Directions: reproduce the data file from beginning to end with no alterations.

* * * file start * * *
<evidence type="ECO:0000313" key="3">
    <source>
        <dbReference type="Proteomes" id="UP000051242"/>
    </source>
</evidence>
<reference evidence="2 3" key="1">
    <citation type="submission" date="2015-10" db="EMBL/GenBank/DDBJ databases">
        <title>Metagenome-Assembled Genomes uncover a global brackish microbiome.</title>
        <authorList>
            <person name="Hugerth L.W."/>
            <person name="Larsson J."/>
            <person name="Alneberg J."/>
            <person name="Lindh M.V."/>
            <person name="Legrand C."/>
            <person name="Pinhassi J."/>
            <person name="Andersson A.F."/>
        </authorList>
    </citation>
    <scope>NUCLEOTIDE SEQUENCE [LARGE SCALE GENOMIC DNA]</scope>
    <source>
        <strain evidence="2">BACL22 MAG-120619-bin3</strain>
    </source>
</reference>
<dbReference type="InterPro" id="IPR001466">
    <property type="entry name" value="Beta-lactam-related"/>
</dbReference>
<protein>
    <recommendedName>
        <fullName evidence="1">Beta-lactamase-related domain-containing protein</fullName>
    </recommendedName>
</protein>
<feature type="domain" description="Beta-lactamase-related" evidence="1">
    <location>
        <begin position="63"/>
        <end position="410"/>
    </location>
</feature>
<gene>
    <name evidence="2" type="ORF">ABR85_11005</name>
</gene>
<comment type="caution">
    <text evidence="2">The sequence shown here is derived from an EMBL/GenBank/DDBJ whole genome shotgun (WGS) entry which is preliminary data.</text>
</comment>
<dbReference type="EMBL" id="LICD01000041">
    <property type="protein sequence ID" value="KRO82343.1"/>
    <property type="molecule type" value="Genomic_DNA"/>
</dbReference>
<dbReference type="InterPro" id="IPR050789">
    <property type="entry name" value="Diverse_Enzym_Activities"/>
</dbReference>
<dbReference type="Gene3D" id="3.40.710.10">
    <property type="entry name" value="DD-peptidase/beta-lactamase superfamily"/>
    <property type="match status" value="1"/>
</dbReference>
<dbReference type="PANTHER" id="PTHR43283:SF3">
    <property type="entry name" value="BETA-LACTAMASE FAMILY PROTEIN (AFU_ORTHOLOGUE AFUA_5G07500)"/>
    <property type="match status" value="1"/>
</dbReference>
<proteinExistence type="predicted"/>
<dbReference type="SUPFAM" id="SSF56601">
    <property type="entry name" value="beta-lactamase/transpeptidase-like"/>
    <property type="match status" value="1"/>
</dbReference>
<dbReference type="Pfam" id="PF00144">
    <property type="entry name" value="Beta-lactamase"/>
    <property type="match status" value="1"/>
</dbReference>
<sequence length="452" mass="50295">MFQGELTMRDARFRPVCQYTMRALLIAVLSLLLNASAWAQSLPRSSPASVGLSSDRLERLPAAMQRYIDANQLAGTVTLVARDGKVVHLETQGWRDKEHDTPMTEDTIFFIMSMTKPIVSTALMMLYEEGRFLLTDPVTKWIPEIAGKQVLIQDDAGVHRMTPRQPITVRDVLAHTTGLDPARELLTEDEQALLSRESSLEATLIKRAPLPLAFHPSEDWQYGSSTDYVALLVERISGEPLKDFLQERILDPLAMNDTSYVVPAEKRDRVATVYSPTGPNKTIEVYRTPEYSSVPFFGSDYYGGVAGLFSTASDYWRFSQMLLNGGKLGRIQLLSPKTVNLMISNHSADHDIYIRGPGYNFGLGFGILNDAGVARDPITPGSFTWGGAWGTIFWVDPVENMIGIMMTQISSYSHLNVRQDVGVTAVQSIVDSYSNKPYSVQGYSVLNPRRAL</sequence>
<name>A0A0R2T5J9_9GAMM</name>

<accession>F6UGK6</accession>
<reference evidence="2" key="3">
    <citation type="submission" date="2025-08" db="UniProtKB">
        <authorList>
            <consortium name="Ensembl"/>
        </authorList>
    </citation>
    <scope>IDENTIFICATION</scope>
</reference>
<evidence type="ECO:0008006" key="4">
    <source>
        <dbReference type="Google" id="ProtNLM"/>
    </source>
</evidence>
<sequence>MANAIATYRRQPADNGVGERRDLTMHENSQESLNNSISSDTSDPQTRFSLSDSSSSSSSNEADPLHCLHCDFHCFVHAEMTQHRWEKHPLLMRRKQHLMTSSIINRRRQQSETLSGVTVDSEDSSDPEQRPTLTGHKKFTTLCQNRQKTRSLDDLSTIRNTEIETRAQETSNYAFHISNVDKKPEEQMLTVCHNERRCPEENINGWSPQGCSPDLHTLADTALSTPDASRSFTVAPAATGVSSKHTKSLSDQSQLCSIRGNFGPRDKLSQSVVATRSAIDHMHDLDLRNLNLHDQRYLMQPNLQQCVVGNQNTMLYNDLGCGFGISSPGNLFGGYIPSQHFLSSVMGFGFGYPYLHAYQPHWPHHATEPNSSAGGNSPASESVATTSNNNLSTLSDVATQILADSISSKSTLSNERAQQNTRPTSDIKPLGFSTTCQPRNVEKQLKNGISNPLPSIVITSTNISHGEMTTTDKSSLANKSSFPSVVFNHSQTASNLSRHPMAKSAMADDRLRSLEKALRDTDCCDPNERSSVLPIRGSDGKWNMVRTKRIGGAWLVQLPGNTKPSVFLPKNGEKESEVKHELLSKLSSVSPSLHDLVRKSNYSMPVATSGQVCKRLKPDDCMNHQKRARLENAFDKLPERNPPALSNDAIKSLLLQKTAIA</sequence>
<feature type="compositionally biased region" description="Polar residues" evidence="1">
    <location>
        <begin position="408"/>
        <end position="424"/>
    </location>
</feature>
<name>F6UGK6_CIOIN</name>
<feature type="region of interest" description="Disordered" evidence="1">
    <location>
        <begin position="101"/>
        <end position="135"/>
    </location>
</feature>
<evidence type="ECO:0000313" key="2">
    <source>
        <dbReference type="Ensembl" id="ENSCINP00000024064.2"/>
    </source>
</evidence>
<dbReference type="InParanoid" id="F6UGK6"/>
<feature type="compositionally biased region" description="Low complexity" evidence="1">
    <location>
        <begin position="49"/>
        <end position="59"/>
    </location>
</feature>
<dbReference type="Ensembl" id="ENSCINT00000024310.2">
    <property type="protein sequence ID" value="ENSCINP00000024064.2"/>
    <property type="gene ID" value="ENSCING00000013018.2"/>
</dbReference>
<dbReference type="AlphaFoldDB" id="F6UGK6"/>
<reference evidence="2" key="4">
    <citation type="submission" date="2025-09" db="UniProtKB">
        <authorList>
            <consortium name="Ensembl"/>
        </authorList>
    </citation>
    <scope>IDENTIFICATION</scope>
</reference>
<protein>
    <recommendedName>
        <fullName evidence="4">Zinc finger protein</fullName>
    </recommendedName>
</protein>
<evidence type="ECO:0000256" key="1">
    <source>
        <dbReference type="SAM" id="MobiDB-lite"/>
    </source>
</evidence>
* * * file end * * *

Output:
<evidence type="ECO:0000313" key="3">
    <source>
        <dbReference type="Proteomes" id="UP000051242"/>
    </source>
</evidence>
<reference evidence="2 3" key="1">
    <citation type="submission" date="2015-10" db="EMBL/GenBank/DDBJ databases">
        <title>Metagenome-Assembled Genomes uncover a global brackish microbiome.</title>
        <authorList>
            <person name="Hugerth L.W."/>
            <person name="Larsson J."/>
            <person name="Alneberg J."/>
            <person name="Lindh M.V."/>
            <person name="Legrand C."/>
            <person name="Pinhassi J."/>
            <person name="Andersson A.F."/>
        </authorList>
    </citation>
    <scope>NUCLEOTIDE SEQUENCE [LARGE SCALE GENOMIC DNA]</scope>
    <source>
        <strain evidence="2">BACL22 MAG-120619-bin3</strain>
    </source>
</reference>
<dbReference type="InterPro" id="IPR001466">
    <property type="entry name" value="Beta-lactam-related"/>
</dbReference>
<protein>
    <recommendedName>
        <fullName evidence="1">Beta-lactamase-related domain-containing protein</fullName>
    </recommendedName>
</protein>
<feature type="domain" description="Beta-lactamase-related" evidence="1">
    <location>
        <begin position="63"/>
        <end position="410"/>
    </location>
</feature>
<gene>
    <name evidence="2" type="ORF">ABR85_11005</name>
</gene>
<comment type="caution">
    <text evidence="2">The sequence shown here is derived from an EMBL/GenBank/DDBJ whole genome shotgun (WGS) entry which is preliminary data.</text>
</comment>
<dbReference type="EMBL" id="LICD01000041">
    <property type="protein sequence ID" value="KRO82343.1"/>
    <property type="molecule type" value="Genomic_DNA"/>
</dbReference>
<dbReference type="InterPro" id="IPR050789">
    <property type="entry name" value="Diverse_Enzym_Activities"/>
</dbReference>
<dbReference type="Gene3D" id="3.40.710.10">
    <property type="entry name" value="DD-peptidase/beta-lactamase superfamily"/>
    <property type="match status" value="1"/>
</dbReference>
<dbReference type="PANTHER" id="PTHR43283:SF3">
    <property type="entry name" value="BETA-LACTAMASE FAMILY PROTEIN (AFU_ORTHOLOGUE AFUA_5G07500)"/>
    <property type="match status" value="1"/>
</dbReference>
<proteinExistence type="predicted"/>
<dbReference type="SUPFAM" id="SSF56601">
    <property type="entry name" value="beta-lactamase/transpeptidase-like"/>
    <property type="match status" value="1"/>
</dbReference>
<dbReference type="Pfam" id="PF00144">
    <property type="entry name" value="Beta-lactamase"/>
    <property type="match status" value="1"/>
</dbReference>
<sequence length="452" mass="50295">MFQGELTMRDARFRPVCQYTMRALLIAVLSLLLNASAWAQSLPRSSPASVGLSSDRLERLPAAMQRYIDANQLAGTVTLVARDGKVVHLETQGWRDKEHDTPMTEDTIFFIMSMTKPIVSTALMMLYEEGRFLLTDPVTKWIPEIAGKQVLIQDDAGVHRMTPRQPITVRDVLAHTTGLDPARELLTEDEQALLSRESSLEATLIKRAPLPLAFHPSEDWQYGSSTDYVALLVERISGEPLKDFLQERILDPLAMNDTSYVVPAEKRDRVATVYSPTGPNKTIEVYRTPEYSSVPFFGSDYYGGVAGLFSTASDYWRFSQMLLNGGKLGRIQLLSPKTVNLMISNHSADHDIYIRGPGYNFGLGFGILNDAGVARDPITPGSFTWGGAWGTIFWVDPVENMIGIMMTQISSYSHLNVRQDVGVTAVQSIVDSYSNKPYSVQGYSVLNPRRAL</sequence>
<name>A0A0R2T5J9_9GAMM</name>

<accession>F6UGK6</accession>
<reference evidence="2" key="3">
    <citation type="submission" date="2025-08" db="UniProtKB">
        <authorList>
            <consortium name="Ensembl"/>
        </authorList>
    </citation>
    <scope>IDENTIFICATION</scope>
</reference>
<evidence type="ECO:0008006" key="4">
    <source>
        <dbReference type="Google" id="ProtNLM"/>
    </source>
</evidence>
<sequence>MANAIATYRRQPADNGVGERRDLTMHENSQESLNNSISSDTSDPQTRFSLSDSSSSSSSNEADPLHCLHCDFHCFVHAEMTQHRWEKHPLLMRRKQHLMTSSIINRRRQQSETLSGVTVDSEDSSDPEQRPTLTGHKKFTTLCQNRQKTRSLDDLSTIRNTEIETRAQETSNYAFHISNVDKKPEEQMLTVCHNERRCPEENINGWSPQGCSPDLHTLADTALSTPDASRSFTVAPAATGVSSKHTKSLSDQSQLCSIRGNFGPRDKLSQSVVATRSAIDHMHDLDLRNLNLHDQRYLMQPNLQQCVVGNQNTMLYNDLGCGFGISSPGNLFGGYIPSQHFLSSVMGFGFGYPYLHAYQPHWPHHATEPNSSAGGNSPASESVATTSNNNLSTLSDVATQILADSISSKSTLSNERAQQNTRPTSDIKPLGFSTTCQPRNVEKQLKNGISNPLPSIVITSTNISHGEMTTTDKSSLANKSSFPSVVFNHSQTASNLSRHPMAKSAMADDRLRSLEKALRDTDCCDPNERSSVLPIRGSDGKWNMVRTKRIGGAWLVQLPGNTKPSVFLPKNGEKESEVKHELLSKLSSVSPSLHDLVRKSNYSMPVATSGQVCKRLKPDDCMNHQKRARLENAFDKLPERNPPALSNDAIKSLLLQKTAIA</sequence>
<feature type="compositionally biased region" description="Polar residues" evidence="1">
    <location>
        <begin position="408"/>
        <end position="424"/>
    </location>
</feature>
<name>F6UGK6_CIOIN</name>
<feature type="region of interest" description="Disordered" evidence="1">
    <location>
        <begin position="101"/>
        <end position="135"/>
    </location>
</feature>
<evidence type="ECO:0000313" key="2">
    <source>
        <dbReference type="Ensembl" id="ENSCINP00000024064.2"/>
    </source>
</evidence>
<dbReference type="InParanoid" id="F6UGK6"/>
<feature type="compositionally biased region" description="Low complexity" evidence="1">
    <location>
        <begin position="49"/>
        <end position="59"/>
    </location>
</feature>
<dbReference type="Ensembl" id="ENSCINT00000024310.2">
    <property type="protein sequence ID" value="ENSCINP00000024064.2"/>
    <property type="gene ID" value="ENSCING00000013018.2"/>
</dbReference>
<dbReference type="AlphaFoldDB" id="F6UGK6"/>
<reference evidence="2" key="4">
    <citation type="submission" date="2025-09" db="UniProtKB">
        <authorList>
            <consortium name="Ensembl"/>
        </authorList>
    </citation>
    <scope>IDENTIFICATION</scope>
</reference>
<protein>
    <recommendedName>
        <fullName evidence="4">Zinc finger protein</fullName>
    </recommendedName>
</protein>
<evidence type="ECO:0000256" key="1">
    <source>
        <dbReference type="SAM" id="MobiDB-lite"/>
    </source>
</evidence>